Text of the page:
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WASHINGTON, DC-For the past year the inherent conflict between senior and junior tranche note holders in CMBS loans has been becoming more vocal. That conflict, of course, stems from the fundamental structure of a CMBS structure: that is, senior lenders accept a lower rate of return for less risk; the B note or junior note holders, by contrast, are at the bottom of the stack and the last to get repaid. In exchange they receive a higher rate of return.

This order has worked well, save for a few one-off disputes, over the years. However the credit crisis has upended this balance. Increasingly, Stephanie Lynch, VP of Jones Lang LaSalle’s Real Estate Investment Banking team, tells GlobeSt.com, senior note holders are becoming more and more frustrated as servicers opt to extend loans for troubled borrowers.

GlobeSt.com: Besides the frustration AAA note holders are experiencing now what other changes is the credit crisis forcing on the CMBS structure?

Lynch: As you know traditionally the special servicer holds the most subordinate note. What can happen is as the value of the subordinate position drops and drops, it will eventually lose all value. At that point, the special servicing assignment goes to the next tranche.

GlobeSt.com: The way the process was set up makes sense: the entities that took the most risk, and may be the savviest investor theoretically although not necessarily, should be in charge of working out a default. Now, though, as more CBMS loans default the conflicts of interest are making clear the downside to senior note holders. How do you think this situation will play out over the next year?

Lynch: We are definitely seeing a lack of interest and motivation among special servicers that don’t want to lose their position if a loan is sold at a price that would result in a write down. Other tranches don’t want to see that happen for similar reasons. So special servicers have been extending the loans, which makes the borrower happy too, of course. How it will play out? That is hard to say there haven’t been that many transactions yet to make a judgment. But remember, this isn’t about shifting the special servicer assignment to the next tranche – ultimately the issue is about recouping as much value as possible.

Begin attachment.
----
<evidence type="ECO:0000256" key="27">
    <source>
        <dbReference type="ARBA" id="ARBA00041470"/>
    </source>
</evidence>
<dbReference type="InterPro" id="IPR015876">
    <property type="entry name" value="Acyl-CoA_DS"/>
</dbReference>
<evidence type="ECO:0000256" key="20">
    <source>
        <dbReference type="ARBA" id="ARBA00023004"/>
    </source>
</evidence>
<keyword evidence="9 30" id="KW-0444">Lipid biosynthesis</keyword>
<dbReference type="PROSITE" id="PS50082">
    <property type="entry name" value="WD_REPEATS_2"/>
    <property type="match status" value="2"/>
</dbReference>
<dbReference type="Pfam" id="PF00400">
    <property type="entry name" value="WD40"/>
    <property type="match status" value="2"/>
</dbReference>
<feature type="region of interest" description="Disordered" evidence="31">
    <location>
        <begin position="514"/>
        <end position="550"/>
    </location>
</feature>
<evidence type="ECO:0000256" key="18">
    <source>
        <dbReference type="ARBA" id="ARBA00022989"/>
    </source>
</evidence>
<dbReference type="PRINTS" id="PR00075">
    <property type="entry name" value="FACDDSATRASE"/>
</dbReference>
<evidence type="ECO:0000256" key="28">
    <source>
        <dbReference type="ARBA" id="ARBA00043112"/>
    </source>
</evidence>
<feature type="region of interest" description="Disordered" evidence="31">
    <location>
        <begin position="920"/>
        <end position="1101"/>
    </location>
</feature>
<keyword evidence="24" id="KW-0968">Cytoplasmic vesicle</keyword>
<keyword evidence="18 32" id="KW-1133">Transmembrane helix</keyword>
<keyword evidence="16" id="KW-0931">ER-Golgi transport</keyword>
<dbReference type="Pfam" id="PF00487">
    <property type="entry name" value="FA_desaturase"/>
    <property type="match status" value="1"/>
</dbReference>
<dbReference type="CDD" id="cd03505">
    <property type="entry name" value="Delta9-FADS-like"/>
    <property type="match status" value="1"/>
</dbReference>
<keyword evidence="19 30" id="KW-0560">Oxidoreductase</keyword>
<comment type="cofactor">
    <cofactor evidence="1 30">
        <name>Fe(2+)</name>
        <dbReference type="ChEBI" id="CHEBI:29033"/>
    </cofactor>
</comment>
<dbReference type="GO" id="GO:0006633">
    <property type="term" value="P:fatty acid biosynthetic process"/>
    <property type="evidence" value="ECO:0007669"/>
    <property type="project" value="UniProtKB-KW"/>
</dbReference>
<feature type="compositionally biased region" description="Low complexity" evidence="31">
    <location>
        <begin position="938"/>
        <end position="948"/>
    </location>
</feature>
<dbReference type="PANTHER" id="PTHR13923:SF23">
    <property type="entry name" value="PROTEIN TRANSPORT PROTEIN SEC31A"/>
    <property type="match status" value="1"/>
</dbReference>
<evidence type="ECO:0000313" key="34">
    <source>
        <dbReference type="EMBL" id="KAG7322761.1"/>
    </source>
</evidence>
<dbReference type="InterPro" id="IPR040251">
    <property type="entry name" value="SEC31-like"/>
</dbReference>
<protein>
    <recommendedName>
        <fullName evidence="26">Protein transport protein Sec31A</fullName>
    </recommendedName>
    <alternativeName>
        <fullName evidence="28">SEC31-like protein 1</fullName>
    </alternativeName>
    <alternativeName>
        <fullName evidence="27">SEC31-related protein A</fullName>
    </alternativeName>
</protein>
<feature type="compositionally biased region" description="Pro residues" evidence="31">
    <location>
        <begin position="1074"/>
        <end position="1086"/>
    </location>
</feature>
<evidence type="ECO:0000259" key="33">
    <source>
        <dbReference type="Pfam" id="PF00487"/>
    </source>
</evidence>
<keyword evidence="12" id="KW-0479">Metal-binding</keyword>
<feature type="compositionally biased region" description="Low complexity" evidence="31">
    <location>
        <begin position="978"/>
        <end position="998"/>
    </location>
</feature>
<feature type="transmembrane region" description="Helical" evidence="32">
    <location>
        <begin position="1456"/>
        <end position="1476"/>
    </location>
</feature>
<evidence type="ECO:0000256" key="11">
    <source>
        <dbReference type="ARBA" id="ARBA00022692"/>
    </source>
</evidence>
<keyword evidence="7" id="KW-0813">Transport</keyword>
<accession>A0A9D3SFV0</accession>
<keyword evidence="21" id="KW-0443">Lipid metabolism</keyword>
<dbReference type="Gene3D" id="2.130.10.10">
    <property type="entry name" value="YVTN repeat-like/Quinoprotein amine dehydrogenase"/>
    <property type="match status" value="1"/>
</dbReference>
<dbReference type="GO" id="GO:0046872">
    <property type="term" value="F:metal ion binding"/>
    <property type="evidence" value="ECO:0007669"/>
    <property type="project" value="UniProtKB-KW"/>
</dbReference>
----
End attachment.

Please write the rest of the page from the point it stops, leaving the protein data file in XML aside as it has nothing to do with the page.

GlobeSt.com: And the best way to do that is to extend loans, at least in the eyes of the special servicer? That way, every tranche recoups some value.

Lynch: Yes, it makes sense for everyone except the senior note holder. He wants to take his money out now and perhaps invest in something else.

GlobeSt.com: There are a lot of developments, of course, that are impacting distressed debt. Will any of these – the mark to market relaxation for instance, or the forthcoming PPIP – change these dynamics we’ve been discussing?

Lynch: The mark to market change allows public financial institutions more leniency in accounting for the assets. From that perspective, if you don’t have to mark to market an institution is more likely to keep the asset on its books.

GlobeSt.com: So that means a continued lack of transactions. What about PPIP? That will be another source of buying opportunities.

Lynch: PPIP may have a positive impact by providing additional investors some leverage. But there are still a lot of concerns around the program – the S&P downgrades on the potential assets for instance. Also because of the intricacies of the program, an investor runs the risk of buying an asset that may turn out to be ineligible.

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